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State Government

Quinn proposes keeping 67 percent income-tax increase

CHICAGO – Illinois Gov. Pat Quinn proposed keeping an income-tax increase that expires at year end, to avoid making cuts in education.

The Democrat made the recommendation Wednesday as part of his fiscal 2015 budget, ending months of speculation about his plans for the 67 percent increase approved in 2011 and that would, if allowed to expire, leave a $2 billion hole.

"We cannot stand by and allow savage cuts to our education and to these critical services to unravel the progress that we have made over the last five years," Quinn said in a speech to a joint session of the General Assembly.

The proposal sets up an election-year fight over tax policy in the nation's lowest-rated state, which is saddled with a $100 billion pension shortfall and almost $5 billion in unpaid bills. No Republicans voted for the levy in 2011, and their party's governor nominee, private-equity executive Bruce Rauner, has said it should end, although he has not detailed where cuts would be made.

Even as states emerge from the recession in stronger economic condition and some project surpluses for the coming year, Illinois, the nation's fifth-most-populous state, is digging out of a hole created by years of pension underfunding. The state was ahead of only five others in tax revenue growth in the 12 months through June, according to the Bloomberg Economic Evaluation of States.

Debt sold by the state and its municipal issuers reflects the situation. It has returned 3.54 percent so far this year, according to S&P Dow Jones Indices. That compares with only 3.17 percent for the broader municipal market as investors prefer riskier debt to make greater gains.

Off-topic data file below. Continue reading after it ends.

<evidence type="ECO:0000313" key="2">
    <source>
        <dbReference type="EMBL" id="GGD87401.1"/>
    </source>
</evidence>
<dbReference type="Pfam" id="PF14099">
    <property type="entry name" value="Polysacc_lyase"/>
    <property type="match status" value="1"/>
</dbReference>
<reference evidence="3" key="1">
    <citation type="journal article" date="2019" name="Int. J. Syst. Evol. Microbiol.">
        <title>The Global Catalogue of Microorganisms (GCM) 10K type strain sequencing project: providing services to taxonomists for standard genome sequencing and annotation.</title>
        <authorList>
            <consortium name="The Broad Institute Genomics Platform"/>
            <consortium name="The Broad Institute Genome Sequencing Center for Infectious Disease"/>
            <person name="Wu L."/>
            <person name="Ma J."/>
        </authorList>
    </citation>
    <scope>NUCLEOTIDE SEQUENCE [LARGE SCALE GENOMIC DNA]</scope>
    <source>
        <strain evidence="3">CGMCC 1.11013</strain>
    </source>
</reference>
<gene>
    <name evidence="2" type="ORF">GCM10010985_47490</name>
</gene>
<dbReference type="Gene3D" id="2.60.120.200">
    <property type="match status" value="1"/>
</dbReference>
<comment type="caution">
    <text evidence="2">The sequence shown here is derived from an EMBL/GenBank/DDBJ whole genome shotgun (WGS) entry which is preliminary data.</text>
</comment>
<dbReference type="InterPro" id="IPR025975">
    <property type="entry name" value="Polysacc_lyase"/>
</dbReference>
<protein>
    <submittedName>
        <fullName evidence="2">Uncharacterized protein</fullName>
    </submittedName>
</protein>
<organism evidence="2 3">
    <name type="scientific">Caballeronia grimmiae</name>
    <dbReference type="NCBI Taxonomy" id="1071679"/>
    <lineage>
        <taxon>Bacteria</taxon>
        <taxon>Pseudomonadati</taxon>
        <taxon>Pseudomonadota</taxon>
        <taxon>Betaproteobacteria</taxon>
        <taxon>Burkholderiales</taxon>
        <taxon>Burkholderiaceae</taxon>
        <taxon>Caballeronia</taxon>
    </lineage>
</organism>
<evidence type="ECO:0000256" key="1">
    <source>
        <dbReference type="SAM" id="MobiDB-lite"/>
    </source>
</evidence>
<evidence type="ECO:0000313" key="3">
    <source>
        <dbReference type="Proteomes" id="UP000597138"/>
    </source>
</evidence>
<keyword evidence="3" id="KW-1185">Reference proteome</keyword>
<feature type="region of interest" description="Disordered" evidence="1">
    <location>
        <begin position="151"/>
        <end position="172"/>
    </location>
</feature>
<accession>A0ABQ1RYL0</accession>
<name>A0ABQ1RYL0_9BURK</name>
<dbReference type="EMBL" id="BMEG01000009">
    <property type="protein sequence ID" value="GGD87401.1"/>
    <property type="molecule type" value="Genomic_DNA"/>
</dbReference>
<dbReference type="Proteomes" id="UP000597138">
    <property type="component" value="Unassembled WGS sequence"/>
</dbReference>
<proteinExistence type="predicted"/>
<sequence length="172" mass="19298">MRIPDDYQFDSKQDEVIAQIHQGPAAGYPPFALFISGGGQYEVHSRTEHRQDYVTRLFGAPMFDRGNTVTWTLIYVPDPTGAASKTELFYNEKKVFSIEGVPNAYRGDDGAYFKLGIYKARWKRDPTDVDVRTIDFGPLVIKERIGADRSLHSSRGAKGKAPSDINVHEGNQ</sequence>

While Quinn, 65, said his plan would include property-tax relief for homeowners in the budget that begins July 1, it faces uncertain prospects as all legislators are up for re-election in November. There are also competing proposals, including one from Democratic House Speaker Michael Madigan that would impose a higher levy on those earning more than $1 million.

The Civic Federation, a Chicago-based nonprofit that studies government finance, has called for extending the 5 percent personal income tax one more year and broadening the base by taxing retirement income.

When lawmakers faced a financial crisis in the 2010 election year, they waited until after Quinn's election to raise taxes. Democrats hold veto-proof majorities in both chambers.

Illinois has the nation's most underfunded pension system. It was the most populous of five states, including Kentucky, North Dakota, Oregon and Vermont, where pension- funding ratios fell at least 21 percentage points from 2007 to 2012, according to data compiled by Bloomberg.

While lawmakers approved a pension-repair bill Dec. 3 that would save the state $145 billion over the next 30 years, a coalition of unions has challenged the law's constitutionality in court.

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